• The Romans named the planet for their goddess of love and fertility.
  • The aboriginal Yolngu people of Northern Australia believe Venus empowers them to contact their dead ancestors.
  • To some ancient peoples who did not understand the way orbits work, Venus was thought to be two planets, one that strode the sky in the morning, and another in the evening.
  • In Theosophy, the etheric plane of Venus is home to a great and ancient civilization with sufficiently advanced technology.
  • Immanuel Velikovsky claimed that the events of Exodus in the Bible told of a time when Venus nearly crashed into the Earth.
  • Science Fiction of the 1950s (and earlier) often depicted Venus as a jungle planet, or some other inhabitable / inhabited world beneath those heavy clouds. See Terraforming of Venus.
    • This is because the Nebular Hypothesis, the theory of the origin of the Solar System popular in the 19th Century and influential well into the 20th, suggested that the outer planets formed first as the Solar System cooled; therefore Mars would be an older world with ancient, perhaps ruined cities and a decadent (if not extinct) civilization, whereas Venus would be similar to Earth in its Precambrian period.

See Also:

Sources

Bibliography
2. Rocketpunk Manifesto blog - lots of ideas on how to colonize Venus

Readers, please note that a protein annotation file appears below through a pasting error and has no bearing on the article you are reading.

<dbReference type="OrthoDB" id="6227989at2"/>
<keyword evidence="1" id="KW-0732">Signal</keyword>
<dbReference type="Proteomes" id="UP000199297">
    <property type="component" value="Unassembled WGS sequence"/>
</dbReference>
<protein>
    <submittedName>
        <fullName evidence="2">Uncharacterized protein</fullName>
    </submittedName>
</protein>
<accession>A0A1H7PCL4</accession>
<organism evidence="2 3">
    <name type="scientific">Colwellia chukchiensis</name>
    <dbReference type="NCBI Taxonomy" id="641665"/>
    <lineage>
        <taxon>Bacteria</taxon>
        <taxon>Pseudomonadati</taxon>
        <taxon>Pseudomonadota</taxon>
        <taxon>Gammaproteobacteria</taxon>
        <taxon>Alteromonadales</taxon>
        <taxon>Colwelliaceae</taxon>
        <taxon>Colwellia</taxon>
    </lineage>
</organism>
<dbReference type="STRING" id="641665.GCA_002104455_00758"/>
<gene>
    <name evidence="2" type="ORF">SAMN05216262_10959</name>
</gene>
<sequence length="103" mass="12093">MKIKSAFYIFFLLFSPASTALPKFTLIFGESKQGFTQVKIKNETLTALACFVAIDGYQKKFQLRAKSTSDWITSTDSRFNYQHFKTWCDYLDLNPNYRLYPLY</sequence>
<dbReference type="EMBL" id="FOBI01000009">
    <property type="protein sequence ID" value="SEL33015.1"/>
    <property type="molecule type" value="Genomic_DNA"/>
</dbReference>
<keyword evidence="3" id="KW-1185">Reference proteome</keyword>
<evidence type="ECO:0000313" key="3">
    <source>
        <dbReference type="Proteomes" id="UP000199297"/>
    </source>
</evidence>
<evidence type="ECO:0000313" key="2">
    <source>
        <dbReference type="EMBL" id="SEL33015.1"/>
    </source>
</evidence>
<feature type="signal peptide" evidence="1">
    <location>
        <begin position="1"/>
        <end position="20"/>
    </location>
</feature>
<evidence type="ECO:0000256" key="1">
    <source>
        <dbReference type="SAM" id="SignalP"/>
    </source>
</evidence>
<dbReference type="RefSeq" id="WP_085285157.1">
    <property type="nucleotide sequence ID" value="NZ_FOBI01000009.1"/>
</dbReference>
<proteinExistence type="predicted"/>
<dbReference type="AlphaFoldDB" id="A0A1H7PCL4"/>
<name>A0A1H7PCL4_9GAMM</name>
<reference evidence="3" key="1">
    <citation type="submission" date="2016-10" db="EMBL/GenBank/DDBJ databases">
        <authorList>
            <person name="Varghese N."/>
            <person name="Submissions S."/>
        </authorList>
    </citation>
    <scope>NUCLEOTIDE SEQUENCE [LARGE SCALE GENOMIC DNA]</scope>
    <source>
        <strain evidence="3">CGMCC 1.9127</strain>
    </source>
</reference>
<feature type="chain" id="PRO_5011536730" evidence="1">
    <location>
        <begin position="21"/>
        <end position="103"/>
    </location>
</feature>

Game and Story Use

  • Pulp games can have dinosaur jungles, and amazon women on Venus
    • Or the advanced civilizations that contacted the theosophists. Lemuria and Venus interacted in ancient days.
    • In the RPG Space 1889 characters can go to Venus. In that game it's a swampy world drenched in constant rain, and populated by lizardmen and dinosaurs. The largest city is the German colony of Venusstadt.
  • Speculative Fiction games can incorporate the Terraforming of Venus into the plot or setting.
  • In mythology, Venus is the wife of Vulcan. More than a thousand years later we learned the planet Venus is highly Volcanic. Is this coded myth? How could the ancients know it? Did Ancient Astronauts tell them? Did the earliest civilizations have and lose telescope technology? Are the planets really gods? Or is it just a coincidence?
  • Sky cities, dangling from (or contained within) giant balloons, perhaps connected by walkways, and drifting amidst the currents. Far below, toxic clouds rage and lightning crashes. You probably need sky pirates for this setting as well. There's some real flavorful options here for a retro-sci-fi or even steampunk campaigns. For more on this idea, check out the Rocketpunk Manifesto website.
  • With all those supervolcanoes, something akin to a Verneshot would be very believable on Venus. A colony in the upper atmosphere (or even a spacecraft traveling near the planet), might be endangered as the surface suddenly erupts and hurls millions of tons of superheated rock into the sky (or even into space).